The E-M1/E-M1II will drive the lens somewhat like it will on a (Canon) DSLR if you buy the EF flavor of Speedbooster Ultra. I have the E-M1II so my experience will be different from E-M1 owners. The E-M1II in S-AF mode will drive the lens with PDAF for the first move and then do what appears to be the CDAF shuffle (sometimes) at the end when it is about to hit focus. You'll notice it in that it shifts the focus plane back and forth some tiny amount (~#mm or less than 1/4", for lenses focused at a short range) in a single motion before it confirms focus. In C-AF, it will behave very much like it does on a DSLR, where it will pull focus in a single motion. Sometimes it will do a bit of correction even in C-AF, but that's when you're waiting for the green dot to indicate focus. I find that really only occurs when there's low contrast and very, very low light. Think "dark room barely illuminated by light."

    Also don't try to play with C-AF too much, if it loses focus then immediately release whatever you are doing and have it reacquire or it will keep floating out of focus which is a behavior with the Speedbooster Ultra as of this post. With the E-M1II it doesn't play well as of the current firmware. I heard that the E-M1 does better in that regard.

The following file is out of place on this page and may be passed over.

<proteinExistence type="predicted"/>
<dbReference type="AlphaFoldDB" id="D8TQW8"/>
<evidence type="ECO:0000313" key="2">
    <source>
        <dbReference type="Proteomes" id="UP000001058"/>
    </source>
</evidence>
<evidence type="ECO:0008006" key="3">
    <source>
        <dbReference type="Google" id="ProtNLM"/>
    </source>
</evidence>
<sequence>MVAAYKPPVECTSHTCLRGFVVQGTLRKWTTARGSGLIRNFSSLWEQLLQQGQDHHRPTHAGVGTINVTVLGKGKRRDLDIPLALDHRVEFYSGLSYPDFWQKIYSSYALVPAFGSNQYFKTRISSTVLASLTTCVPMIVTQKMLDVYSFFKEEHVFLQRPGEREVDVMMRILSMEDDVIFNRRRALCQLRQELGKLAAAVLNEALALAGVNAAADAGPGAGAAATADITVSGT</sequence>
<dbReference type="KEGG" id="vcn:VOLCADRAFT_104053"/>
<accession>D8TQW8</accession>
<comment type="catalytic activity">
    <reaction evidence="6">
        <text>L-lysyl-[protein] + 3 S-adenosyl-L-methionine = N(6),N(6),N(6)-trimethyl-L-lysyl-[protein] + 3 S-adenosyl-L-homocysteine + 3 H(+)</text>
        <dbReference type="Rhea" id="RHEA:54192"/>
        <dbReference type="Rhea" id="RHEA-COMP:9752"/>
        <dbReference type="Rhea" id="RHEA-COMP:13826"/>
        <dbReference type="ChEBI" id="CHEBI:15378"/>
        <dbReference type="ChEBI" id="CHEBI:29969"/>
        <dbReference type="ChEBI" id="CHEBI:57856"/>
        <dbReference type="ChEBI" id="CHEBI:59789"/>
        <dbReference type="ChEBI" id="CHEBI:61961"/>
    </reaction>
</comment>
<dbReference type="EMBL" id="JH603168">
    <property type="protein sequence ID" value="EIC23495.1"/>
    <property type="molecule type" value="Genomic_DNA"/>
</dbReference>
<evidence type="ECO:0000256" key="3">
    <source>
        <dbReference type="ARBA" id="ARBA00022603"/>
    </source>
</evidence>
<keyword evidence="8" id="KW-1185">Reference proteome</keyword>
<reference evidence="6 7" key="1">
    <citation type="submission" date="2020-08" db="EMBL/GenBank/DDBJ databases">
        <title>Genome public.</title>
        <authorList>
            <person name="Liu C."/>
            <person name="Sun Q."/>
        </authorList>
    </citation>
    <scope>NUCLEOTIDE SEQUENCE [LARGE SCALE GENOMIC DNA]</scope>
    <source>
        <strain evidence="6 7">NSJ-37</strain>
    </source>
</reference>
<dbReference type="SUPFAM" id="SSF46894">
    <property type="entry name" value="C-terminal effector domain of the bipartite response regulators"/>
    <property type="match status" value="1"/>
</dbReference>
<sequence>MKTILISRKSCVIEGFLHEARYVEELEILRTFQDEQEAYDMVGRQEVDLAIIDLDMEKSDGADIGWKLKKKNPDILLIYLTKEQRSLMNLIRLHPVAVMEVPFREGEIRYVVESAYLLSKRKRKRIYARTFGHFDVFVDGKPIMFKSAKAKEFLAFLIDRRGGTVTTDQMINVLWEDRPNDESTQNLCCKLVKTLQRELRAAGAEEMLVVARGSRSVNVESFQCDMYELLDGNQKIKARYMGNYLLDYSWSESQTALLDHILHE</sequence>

Sometimes using S-AF does not play very well with some lenses with particularly slow focusing motors like the Tamron 60mm f/2 as they don't like the CDAF shuffle.


    My CDAF body is an E-M5 and from limited experience if you have a lens with a very fast motor it will behave fairly well (S-AF, don't even think about C-AF). It will do a long throw CDAF shuffle wherein the lens will rapidly adjust focus and then overshoot focus before it comes back around and hits focus. The Sigma 50-100 f/1.8A appears very reliable. I have to yet to convert my Sigma 18-35mm f/1.8A to EF mount, so right now it is attached to a Nikon F to Canon EF adapter.

    There's a lot of videos with the GH5 with the Speedbooster Ultra and it appears to handle CDAF a lot better than my E-M5 does, probably because of DFD.
     
    Last edited: Jan 10, 2018 at 1:37 PM
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  6. MohoWu